In 2001, the then Information Commissioner, Elizabeth France, acknowledged the difficulty of using IP addresses to build up personalised profiles. "It is hard to see how the collection of dynamic IP addresses without other identifying information would bring a website operator within the scope of the Data Protection Act 1998," she wrote.
She continued: "Static IP addresses are different. As with cookies they can be linked to a particular computer which may actually or by assumption be linked to an individual user. If static IP addresses were to form the basis for profiles that are used to deliver targeted marketing messages to particular individuals they, and the profiles, would be personal data subject to the Data Protection Act 1998. However, it is not easy for a website operator to distinguish between dynamic and static IP addresses. Thus the scope for using IP addresses for personalised profiling is limited." This approach has now been incorporated into guidance on the Information Commissioner's website, entitled, 'Collecting Personal Information Using Websites' (June 2007).
France concluded: "If dynamic or static IP addresses are collected simply to analyse aggregate patterns of website use they are not necessarily personal data. They will only become personal data if the website operator has some means of linking IP addresses to a particular individual, perhaps through other information held or from information that is publicly available on the internet. ISPs will of course be able to make this link but the information they keep will not normally be available to a website operator."
Similar guidance came from an independent EU advisory body called the Article 29 Data Protection Working Party. It wrote in November 2000: "The possibility exists in many cases, however, of linking the user’s IP address to other personal data (which is publicly available or not) that identify him/her, especially if use is made of invisible processing means to collect additional data on the user (for instance, using cookies containing a unique identifier) or modern data mining systems linked to large databases containing personally-identifiable data on internet users."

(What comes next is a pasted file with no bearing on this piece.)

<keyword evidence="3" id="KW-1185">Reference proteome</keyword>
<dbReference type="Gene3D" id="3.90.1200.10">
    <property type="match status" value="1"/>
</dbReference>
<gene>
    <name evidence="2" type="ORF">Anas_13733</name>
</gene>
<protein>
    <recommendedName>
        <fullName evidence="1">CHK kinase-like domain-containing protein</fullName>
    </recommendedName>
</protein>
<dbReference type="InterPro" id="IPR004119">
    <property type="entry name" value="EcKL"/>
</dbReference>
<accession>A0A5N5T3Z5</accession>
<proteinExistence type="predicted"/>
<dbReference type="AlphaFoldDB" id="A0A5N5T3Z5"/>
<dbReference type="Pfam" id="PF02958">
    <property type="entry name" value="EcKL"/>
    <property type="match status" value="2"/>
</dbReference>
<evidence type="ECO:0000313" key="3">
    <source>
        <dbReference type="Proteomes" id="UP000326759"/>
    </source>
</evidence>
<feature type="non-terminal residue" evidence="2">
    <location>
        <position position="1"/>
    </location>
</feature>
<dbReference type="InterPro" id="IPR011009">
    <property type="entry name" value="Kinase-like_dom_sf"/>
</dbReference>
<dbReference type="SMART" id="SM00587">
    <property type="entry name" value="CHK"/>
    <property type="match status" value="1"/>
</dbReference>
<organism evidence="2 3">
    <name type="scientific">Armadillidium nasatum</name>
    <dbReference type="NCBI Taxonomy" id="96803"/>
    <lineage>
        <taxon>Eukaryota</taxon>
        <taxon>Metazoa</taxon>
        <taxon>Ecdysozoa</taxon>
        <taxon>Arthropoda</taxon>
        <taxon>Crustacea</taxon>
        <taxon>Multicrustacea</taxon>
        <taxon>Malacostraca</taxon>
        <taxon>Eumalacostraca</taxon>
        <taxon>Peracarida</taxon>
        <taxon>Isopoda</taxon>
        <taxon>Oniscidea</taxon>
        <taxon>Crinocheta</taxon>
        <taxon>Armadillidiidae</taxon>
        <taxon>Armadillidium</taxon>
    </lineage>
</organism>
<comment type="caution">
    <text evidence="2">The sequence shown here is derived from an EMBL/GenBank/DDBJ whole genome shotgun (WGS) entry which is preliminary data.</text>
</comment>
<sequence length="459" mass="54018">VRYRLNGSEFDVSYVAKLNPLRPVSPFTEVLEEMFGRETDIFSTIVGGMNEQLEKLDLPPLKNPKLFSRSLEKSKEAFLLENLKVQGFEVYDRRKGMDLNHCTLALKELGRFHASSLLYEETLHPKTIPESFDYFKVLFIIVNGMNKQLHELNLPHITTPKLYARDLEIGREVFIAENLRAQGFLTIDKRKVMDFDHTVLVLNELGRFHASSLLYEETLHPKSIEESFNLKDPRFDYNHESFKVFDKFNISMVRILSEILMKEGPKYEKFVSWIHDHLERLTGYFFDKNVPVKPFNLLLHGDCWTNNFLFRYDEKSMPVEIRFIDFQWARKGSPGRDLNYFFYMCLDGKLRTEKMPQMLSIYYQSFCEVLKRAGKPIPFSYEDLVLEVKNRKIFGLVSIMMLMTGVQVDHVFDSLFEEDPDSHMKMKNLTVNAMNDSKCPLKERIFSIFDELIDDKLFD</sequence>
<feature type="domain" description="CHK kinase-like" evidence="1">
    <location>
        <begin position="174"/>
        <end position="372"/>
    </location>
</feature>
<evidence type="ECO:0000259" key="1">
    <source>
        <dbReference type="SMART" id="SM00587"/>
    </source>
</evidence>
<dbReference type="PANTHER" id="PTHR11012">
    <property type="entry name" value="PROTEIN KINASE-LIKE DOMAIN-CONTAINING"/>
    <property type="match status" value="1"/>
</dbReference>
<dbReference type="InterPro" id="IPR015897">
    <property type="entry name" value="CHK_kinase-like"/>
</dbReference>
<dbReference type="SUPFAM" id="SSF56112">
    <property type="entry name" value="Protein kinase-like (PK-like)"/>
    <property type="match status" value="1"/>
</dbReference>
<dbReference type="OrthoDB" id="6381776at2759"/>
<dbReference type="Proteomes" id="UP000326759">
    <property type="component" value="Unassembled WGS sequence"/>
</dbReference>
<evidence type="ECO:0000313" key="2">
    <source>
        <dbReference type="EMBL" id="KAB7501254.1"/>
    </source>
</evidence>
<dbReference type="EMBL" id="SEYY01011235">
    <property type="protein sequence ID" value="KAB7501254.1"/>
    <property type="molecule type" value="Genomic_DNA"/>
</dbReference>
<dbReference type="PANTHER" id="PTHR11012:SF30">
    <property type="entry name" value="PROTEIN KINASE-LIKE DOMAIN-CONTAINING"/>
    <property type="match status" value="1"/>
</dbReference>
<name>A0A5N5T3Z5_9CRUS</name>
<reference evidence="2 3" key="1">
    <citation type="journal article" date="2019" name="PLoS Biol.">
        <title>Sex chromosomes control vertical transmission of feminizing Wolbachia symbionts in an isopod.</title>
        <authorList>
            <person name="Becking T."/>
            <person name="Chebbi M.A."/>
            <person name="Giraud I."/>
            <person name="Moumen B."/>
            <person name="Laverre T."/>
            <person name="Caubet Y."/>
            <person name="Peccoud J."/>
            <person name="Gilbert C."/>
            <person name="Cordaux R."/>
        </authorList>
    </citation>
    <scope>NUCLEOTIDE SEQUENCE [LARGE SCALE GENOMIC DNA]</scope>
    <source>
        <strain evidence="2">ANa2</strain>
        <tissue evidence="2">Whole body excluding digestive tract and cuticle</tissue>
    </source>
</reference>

The Article 29 Working party is currently working on a report into how well the privacy policies of internet search engines operated by Google, Yahoo, Microsoft and others, comply with EU data protection law. As a result, a debate arose in the EU Commission as to whether IP addresses can amount to personal data. Initially it seemed from reports that the outcome of the debate indicated that, going forward, all IP addresses should be considered to be personal data, rather than just those that can be considered with other information to identify a particular individual.
However, Peter Scharr (the German Federal Data Protection Commissioner and Chairman of the Article 29 Working Party, whose comments were the subject of various articles on the debate), has confirmed that his comments were misconstrued by the press and in fact, the position in the UK in relation to IP addresses remains as per the Information Commissioner's guidance above (subject to the Courts taking a different view). However, he also stated that all IP addresses should be treated by companies using them, as personal data, as ultimately only the Courts can decide for certain whether they amount to personal data and therefore, companies should exercise caution.
This reflects a 2007 opinion of the Article 29 Working Party on the concept of personal data, commenting on its earlier 2000 opinion. The Working Party notes that where identification is possible an IP address will be personal data (an example of an exception being a computer in an internet café where the ISP has no means of identifying the user) and that in any event as ISPs would find it difficult to distinguish where identification is possible, all IP addresses should be treated as personal data "to be on the safe side".
If you wish to use IP addresses to identify or build a profile on each of your visitors as an individual, even if they are never identified by name, you should assume that the Data Protection Act applies. Only a court can decide for certain whether or not this is a processing of personal data to which the Act applies and there have been no court rulings on this point to date. The safest course is to assume that the Act does apply in these circumstances. A court will be influenced by the Information Commissioner's guidance on this point. Therefore you should make visitors aware of your intentions to use IP addresses at the earliest opportunity.
Please note: The UK Commissioner's guidance appeared in a set of Website FAQ published in 2001 and no longer available at the Commissioner's site.